The company’s product is not complex and comprehensible for a single person, thus one person is likely to have enough knowledge to produce it. The companies that develop these kinds of products (shoes, clothes industry) usually have small development department. If this company has more than one individual department, then it usually structured as a functional organization as noted earlier in the essay – research paper (Matteson, 57). II. The company’s product is of low complexity, yet the total work is high. Such products, therefore, can be developed most efficiently within one functional department.
A research department is usually the very department where this type of product is created. AS the company starts to have more departments, it would usually use the light weight matrix organizational structure to enjoy efficiency. The employees involved in this product creation are expected to work full time, and many tasks are expected to be performed simultaneously which contribute to the overall sequence design to be called Design Structure matrix (Hersey, 92). III. The company’s product is of high complexity of intangible, tangible, or mechanical nature.
This kind of product is still in the engineering phase, making it rather clear what needs to be done to get the product into mass production and distribution. One should use numerous skills and disciplines to create this product, and these tasks do not have high workload. It is almost impossible to cause the employees to work fulltime on the very one product, thus creating the ‘job shop’ logistics situation (Schermerhorn 120). One should not forget that manufacturing and product development is not accepted by all product managers, it still usually yield decent result.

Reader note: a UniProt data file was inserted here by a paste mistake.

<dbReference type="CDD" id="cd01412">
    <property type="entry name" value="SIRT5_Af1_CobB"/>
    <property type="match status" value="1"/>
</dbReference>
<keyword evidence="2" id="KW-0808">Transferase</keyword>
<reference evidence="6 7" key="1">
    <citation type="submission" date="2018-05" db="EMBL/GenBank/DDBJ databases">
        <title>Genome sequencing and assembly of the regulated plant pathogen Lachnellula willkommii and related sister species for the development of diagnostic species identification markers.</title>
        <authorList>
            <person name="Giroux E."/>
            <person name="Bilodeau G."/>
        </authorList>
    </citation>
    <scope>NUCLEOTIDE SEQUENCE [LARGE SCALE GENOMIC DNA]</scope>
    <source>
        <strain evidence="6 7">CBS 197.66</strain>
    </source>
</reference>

The Product development process is constantly learnt and improved to remove bottlenecks and reduce the product variation. One should focus on the process rather than on the list of tasks and duties. This type of organizational structure has to follow the following three laws (Berger, 147): a. Taking smaller steps at one time usually boosts quality and effectiveness. b. Elimination of bottlenecks drastically improves productivity and efficiency. c. Elimination of variation will remove delays and distractions and thus will free some of the corporate resources.